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Teaching Independent Play

Play is the way that young children learn. There are 3 kinds of play that children need: playing with parents, playing with other children, and independent play. When your child plays independently, you don't have to be in the room (depending on the child's age), but you should check on your child.

Independent play helps children develop self-esteem and confidence. They need their own private space and time. Helping your child become more independent helps them learn about feelings, dreams, and ideas.

Teaching your child to play independently for longer and longer periods of time is a very slow process. You can help by giving them choices and by organizing play times and activities. The age of your child determines what type of activities you use to teach this skill. For toddlers, playing with a toy is a good activity. For older, school-age children, reading or hobbies may be best. Choose activities that your child likes.

  1. Determine how long your child is now able to play by himself. (For example, coloring, playing with toys, or reading). It may be a very short time (1 to 5 minutes).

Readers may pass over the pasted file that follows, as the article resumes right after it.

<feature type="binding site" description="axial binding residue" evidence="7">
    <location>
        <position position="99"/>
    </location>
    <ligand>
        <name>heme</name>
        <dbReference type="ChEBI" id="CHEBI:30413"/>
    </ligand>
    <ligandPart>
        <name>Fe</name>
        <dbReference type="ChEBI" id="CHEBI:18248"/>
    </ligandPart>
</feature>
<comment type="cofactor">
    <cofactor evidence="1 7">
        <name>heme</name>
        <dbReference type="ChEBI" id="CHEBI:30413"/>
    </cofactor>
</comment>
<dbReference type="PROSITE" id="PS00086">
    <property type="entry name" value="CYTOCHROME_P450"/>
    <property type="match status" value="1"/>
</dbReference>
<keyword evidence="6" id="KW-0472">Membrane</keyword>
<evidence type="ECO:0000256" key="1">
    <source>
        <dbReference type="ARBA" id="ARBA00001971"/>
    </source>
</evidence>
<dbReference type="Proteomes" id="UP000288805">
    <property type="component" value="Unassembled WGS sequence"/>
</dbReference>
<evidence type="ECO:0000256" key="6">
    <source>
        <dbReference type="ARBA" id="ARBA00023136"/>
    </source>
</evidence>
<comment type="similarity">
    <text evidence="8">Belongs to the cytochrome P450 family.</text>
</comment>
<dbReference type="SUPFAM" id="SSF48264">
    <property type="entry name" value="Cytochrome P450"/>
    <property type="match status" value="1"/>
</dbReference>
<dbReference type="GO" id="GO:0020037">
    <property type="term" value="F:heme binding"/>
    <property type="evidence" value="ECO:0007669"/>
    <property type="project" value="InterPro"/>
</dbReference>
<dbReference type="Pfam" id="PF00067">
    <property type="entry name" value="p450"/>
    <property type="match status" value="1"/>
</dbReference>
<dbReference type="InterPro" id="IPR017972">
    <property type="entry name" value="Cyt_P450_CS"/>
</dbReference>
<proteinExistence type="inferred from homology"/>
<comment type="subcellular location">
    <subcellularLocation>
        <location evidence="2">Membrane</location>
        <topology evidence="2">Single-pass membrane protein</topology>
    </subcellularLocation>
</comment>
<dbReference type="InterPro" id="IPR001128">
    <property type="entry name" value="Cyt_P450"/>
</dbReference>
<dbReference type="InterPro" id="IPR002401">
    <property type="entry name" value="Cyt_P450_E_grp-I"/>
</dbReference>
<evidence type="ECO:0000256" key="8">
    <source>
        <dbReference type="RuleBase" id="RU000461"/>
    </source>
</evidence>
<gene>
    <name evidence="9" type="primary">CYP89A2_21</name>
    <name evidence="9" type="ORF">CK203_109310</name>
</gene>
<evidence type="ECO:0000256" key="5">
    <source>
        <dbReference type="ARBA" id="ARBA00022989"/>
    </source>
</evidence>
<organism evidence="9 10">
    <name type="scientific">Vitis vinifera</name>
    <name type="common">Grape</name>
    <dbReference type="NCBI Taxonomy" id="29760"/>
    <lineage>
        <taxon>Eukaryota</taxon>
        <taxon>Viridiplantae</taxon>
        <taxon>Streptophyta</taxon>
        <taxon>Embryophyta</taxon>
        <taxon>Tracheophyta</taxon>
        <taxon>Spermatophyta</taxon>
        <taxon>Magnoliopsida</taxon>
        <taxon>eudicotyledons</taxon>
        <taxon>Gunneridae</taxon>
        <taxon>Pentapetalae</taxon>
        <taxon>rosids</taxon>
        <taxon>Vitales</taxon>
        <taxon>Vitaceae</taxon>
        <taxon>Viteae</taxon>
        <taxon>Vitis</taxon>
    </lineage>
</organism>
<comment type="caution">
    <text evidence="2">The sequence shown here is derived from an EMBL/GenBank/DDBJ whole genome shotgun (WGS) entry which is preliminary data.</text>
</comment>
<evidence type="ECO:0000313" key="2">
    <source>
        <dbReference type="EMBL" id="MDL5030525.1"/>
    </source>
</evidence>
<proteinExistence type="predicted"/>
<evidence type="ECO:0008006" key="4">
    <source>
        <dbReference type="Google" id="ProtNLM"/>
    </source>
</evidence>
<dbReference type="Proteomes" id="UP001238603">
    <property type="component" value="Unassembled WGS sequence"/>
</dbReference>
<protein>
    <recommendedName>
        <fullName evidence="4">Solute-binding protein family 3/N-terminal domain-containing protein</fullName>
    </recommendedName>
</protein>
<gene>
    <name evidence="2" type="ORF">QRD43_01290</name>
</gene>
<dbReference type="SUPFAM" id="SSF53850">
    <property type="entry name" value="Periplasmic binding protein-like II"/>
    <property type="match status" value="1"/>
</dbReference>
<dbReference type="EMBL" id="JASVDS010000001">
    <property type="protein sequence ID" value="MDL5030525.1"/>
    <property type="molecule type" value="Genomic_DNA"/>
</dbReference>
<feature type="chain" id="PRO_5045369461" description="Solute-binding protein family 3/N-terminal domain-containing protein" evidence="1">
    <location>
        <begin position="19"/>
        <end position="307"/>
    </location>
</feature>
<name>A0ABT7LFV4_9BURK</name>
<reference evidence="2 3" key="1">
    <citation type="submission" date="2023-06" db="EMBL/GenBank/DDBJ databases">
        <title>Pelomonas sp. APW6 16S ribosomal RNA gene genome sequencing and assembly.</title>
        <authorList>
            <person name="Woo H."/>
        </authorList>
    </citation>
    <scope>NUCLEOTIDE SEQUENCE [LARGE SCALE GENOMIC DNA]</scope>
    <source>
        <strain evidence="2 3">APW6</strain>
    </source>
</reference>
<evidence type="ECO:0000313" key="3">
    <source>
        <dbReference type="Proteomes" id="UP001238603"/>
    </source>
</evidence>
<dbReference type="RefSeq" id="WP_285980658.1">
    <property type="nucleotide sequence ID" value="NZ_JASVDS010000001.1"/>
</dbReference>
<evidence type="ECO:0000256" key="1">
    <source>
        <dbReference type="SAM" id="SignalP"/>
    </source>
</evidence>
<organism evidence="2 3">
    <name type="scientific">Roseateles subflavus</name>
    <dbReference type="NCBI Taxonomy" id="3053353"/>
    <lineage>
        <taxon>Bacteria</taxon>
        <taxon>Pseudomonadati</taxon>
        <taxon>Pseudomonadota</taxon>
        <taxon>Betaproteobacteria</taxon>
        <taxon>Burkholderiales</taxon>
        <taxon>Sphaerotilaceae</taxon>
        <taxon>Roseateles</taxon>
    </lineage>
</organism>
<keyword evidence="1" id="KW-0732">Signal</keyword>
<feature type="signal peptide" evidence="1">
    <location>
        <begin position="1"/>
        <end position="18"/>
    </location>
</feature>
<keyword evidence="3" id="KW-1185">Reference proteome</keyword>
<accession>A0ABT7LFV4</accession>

2. Pick a time to work on increasing your child's attention span each day. Having a specific playtime each day makes the process easier.
  3. Ask your child to play quietly for a time. Choose an amount of time you feel certain he can manage (maybe 5 minutes). Set a portable kitchen timer for that amount of time.
  4. Give your child brief love pats as often as possible during this time. Reward him but don't distract him.
  5. Gradually increase playtime. The amount of increase depends on your child. At first set the timer for the same amount of time for 3 or 4 days. If your child is enjoying these quiet types of activities at any other time during the day, be sure to give her lots of physical contact during such times.
  6. If your child has tantrums and refuses to play independently, place him in time-out. After the time-out is over, tell your child again to engage in the activity. Praise getting started and trying.
  7. Model the kind of behavior you expect your child to have. For example, if you would like your child to read more, it's very important that she see you enjoying reading.
Written by E. Christophersen, PhD, author of "Beyond Discipline: Parenting That Lasts a Lifetime."
Published by McKesson Provider Technologies.
Last modified: 2006-10-10
Last reviewed: 2006-09-11
This content is reviewed periodically and is subject to change as new health information becomes available. The information is intended to inform and educate and is not a replacement for medical evaluation, advice, diagnosis or treatment by a healthcare professional.
Copyright 2006 McKesson Corporation and/or one of its subsidiaries. All Rights Reserved.
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